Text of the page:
One defining trait of successful investors is their ability to simply stay the course.
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"The reason Buffett is successful is not because he has a magic stock wand, but rather his unbelievable ability to stick to his style."
It may not come as any surprise that chronically second-guessing ourselves has been shown to have negative effects on our mental health. But what about our monetary wealth?
Historically, the S&P 500 has delivered a positive annual return 70% of the time. Sounds great, right?
Unfortunately, it tends to be the remaining 30% that causes investors to wonder where we went wrong. Psychologists call this a "negativity bias." Humans simply tend to anchor on the negative more than the positive.
When thinking about these ebbs and flows of investing, it's easy to understand why we may have a variety of voices in our head pulling our thoughts in multiple directions. As it turns out, the ability to tune out said voices may be the key to success for one of the world's greatest investors -- Warren Buffett.
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Mebane Faber, cofounder and chief investment officer of Cambria Investment Management, recently analyzed the annual returns of the top 10 holdings of Berkshire Hathaway (NYSE: BRK-A)(NYSE: BRK-B)since 2000. What he found was that they underperformed the index in nine of the 16 years in question.
Yes, Warren Buffett's top 10 investments have underperformed the broad market in more than half of the years of the new millennium. Clearly, he's lost his touch, right?
Sure, Buffett's top 10 may have lost an inning or nine, but if you take all 16 years in aggregate, they turned $10,000 into right around $40,000. You'd take a 300% return in 16 years, right?
So how did that Buffett-beating index do? Well, it lost -- and not by just a little bit, either. It would have not quite doubled your original $10,000, falling short of Berkshire's return by more than $20,000.
How'd he arrive at that impressive outperformance? He stuck to his guns.
In 2000, Berkshire's largest five holdings included American Express, Coca-Cola, Gillette (now Proctor & Gamble), The Washington Post Co., and Wells Fargo. Turning the page to February 2016, Berkshire's largest 10 holdings still included all but The Washington Post Co (now Graham Holdings). A big reason for this is that Warren Buffett essentially traded 1.6 million shares of Graham Holdings for a wholly owned subsidiary of Graham Holdings, which included a Miami-based television station.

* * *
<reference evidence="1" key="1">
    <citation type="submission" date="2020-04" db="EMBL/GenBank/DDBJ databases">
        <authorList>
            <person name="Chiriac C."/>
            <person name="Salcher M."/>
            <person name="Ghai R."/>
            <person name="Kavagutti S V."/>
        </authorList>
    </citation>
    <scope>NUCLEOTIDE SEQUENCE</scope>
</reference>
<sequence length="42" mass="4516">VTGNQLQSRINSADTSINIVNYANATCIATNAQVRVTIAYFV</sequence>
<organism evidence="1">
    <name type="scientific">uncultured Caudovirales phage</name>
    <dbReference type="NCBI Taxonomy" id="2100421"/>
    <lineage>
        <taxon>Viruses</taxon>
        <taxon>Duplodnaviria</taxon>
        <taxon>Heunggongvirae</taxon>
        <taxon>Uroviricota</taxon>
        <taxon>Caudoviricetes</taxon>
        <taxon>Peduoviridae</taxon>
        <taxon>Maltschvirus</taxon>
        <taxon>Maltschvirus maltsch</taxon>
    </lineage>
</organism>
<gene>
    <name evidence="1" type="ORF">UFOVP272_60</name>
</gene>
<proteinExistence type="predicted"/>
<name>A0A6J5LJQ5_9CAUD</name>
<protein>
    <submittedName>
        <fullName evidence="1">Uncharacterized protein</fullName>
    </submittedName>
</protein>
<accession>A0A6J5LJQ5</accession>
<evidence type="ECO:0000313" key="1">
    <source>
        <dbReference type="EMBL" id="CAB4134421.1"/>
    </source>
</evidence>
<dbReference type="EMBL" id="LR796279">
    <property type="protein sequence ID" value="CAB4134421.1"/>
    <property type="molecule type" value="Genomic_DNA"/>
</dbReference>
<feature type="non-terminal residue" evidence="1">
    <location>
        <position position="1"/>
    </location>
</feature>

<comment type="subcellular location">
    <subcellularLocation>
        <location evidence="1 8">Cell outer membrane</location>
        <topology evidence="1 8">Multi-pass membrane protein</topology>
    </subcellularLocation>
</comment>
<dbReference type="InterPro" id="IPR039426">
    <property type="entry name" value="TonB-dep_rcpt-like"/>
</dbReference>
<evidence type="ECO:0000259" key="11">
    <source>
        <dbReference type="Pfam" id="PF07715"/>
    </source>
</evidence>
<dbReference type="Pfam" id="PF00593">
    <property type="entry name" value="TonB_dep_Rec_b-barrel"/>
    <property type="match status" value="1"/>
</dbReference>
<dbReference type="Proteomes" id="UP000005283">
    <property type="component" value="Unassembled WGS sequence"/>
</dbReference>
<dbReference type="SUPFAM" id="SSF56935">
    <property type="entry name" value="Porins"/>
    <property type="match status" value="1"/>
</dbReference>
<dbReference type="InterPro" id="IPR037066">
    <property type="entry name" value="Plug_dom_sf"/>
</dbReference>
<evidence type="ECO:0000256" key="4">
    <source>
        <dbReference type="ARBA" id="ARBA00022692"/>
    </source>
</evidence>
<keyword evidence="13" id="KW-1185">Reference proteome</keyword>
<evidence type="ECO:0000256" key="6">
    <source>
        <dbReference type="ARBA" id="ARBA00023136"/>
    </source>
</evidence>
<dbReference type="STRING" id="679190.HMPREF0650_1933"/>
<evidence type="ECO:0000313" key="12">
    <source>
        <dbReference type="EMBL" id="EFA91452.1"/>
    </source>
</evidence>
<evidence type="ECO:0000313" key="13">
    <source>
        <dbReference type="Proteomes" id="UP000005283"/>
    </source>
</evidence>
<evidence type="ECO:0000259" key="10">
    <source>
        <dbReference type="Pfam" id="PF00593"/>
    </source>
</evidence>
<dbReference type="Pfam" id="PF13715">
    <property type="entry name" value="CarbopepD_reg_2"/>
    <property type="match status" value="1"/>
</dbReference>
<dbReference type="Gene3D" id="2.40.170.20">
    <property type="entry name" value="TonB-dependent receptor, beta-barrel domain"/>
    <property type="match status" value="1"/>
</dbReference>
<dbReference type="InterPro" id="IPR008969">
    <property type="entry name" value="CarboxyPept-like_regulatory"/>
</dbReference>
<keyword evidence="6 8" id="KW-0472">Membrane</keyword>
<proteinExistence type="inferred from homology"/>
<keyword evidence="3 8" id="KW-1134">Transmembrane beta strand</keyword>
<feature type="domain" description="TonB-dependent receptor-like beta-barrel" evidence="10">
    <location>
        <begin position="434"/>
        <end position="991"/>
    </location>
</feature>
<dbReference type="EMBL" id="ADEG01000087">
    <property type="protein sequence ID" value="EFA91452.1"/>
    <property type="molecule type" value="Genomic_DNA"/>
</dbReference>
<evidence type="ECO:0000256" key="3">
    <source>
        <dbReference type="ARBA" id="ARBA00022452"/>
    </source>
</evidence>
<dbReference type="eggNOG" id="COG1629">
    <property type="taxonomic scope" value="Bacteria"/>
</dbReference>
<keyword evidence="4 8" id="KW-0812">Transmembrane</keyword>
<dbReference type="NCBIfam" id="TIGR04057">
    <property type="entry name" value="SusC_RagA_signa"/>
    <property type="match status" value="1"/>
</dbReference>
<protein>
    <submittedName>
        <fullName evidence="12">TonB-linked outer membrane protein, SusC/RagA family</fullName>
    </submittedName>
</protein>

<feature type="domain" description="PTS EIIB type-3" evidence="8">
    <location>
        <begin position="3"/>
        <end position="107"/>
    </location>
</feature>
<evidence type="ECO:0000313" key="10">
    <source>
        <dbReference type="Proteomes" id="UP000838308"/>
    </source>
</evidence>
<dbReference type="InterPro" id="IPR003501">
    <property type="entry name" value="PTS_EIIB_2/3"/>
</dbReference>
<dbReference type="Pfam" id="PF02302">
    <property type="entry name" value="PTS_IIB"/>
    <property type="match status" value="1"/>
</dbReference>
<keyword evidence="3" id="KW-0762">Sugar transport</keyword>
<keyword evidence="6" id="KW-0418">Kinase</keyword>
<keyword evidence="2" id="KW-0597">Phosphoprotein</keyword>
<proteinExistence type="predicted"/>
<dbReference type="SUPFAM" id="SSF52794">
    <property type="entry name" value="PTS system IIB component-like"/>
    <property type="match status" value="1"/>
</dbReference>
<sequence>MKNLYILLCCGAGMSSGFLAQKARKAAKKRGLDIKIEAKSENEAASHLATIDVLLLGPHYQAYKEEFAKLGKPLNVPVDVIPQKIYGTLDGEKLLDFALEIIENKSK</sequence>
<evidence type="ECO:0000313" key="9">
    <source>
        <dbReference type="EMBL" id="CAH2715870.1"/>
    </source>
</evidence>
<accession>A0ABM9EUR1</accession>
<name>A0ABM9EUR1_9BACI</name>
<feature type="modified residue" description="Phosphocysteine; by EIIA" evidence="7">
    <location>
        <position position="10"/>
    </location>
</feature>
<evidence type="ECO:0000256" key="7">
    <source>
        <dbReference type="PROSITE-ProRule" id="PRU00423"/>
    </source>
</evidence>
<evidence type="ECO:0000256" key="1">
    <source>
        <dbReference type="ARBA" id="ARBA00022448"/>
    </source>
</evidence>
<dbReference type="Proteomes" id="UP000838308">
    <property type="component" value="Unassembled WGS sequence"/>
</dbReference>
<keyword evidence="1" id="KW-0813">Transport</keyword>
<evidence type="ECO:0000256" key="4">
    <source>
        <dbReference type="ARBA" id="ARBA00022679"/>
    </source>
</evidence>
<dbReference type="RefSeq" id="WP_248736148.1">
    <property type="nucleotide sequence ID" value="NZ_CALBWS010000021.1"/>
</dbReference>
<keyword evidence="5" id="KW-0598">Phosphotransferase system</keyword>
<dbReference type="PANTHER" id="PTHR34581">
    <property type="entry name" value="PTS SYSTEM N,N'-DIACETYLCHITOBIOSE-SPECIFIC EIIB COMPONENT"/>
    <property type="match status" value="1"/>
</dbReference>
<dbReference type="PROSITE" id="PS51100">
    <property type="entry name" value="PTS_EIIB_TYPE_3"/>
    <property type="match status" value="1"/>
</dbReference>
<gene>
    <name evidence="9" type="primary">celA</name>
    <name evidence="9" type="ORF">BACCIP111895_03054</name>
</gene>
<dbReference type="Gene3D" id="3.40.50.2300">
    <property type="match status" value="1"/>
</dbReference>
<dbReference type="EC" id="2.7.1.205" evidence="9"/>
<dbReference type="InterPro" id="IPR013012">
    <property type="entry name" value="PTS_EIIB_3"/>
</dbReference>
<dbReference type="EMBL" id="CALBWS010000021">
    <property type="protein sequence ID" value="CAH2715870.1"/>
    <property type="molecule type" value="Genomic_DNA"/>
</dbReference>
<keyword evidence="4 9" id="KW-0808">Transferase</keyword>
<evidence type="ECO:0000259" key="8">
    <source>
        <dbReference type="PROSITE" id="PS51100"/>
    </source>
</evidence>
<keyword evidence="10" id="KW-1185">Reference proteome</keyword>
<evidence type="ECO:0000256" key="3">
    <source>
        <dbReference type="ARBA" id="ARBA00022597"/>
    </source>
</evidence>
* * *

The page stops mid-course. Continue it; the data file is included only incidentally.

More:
Several acquisitions during that time made up the remainder of Buffett's top 10. It hasn't necessarily evolved because of divestitures like the portfolios of many individual investors. To put it simply, he lets his winners do just that -- win. Unfortunately, we mere mortals often do the opposite, succumbing to the "disposition effect," selling our winners and holding on to losers.
Here at The Motley Fool, we try to emulate Buffett by emphasizing buying more of your winners instead of selling them. After all, they must be winning for a reason, right? Unfortunately, that's not always easy.
To this point, my fellow colleague Jason Moser offered up his thoughts on a recent Million Dollar Portfolio podcast: "Adding to your winners is not the easiest thing to do if you've never done it before, but the more you do it, the easier it gets is what I found personally. I think that we will do more of that as we see a number of our winners pan out here."
Apparently, Uncle Warren has become quite accustomed to this habit. I know I've personally been working on it.
The article Investors: Staying True to Yourself Isn't Always Easy originally appeared on Fool.com.
Taylor Muckerman has no position in any stocks mentioned. The Motley Fool owns shares of and recommends Berkshire Hathaway and Wells Fargo. The Motley Fool has the following options: short May 2016 $52 puts on Wells Fargo. The Motley Fool recommends American Express, Coca-Cola, and Procter & Gamble. Try any of our Foolish newsletter services free for 30 days. We Fools may not all hold the same opinions, but we all believe that considering a diverse range of insights makes us better investors. The Motley Fool has a disclosure policy.
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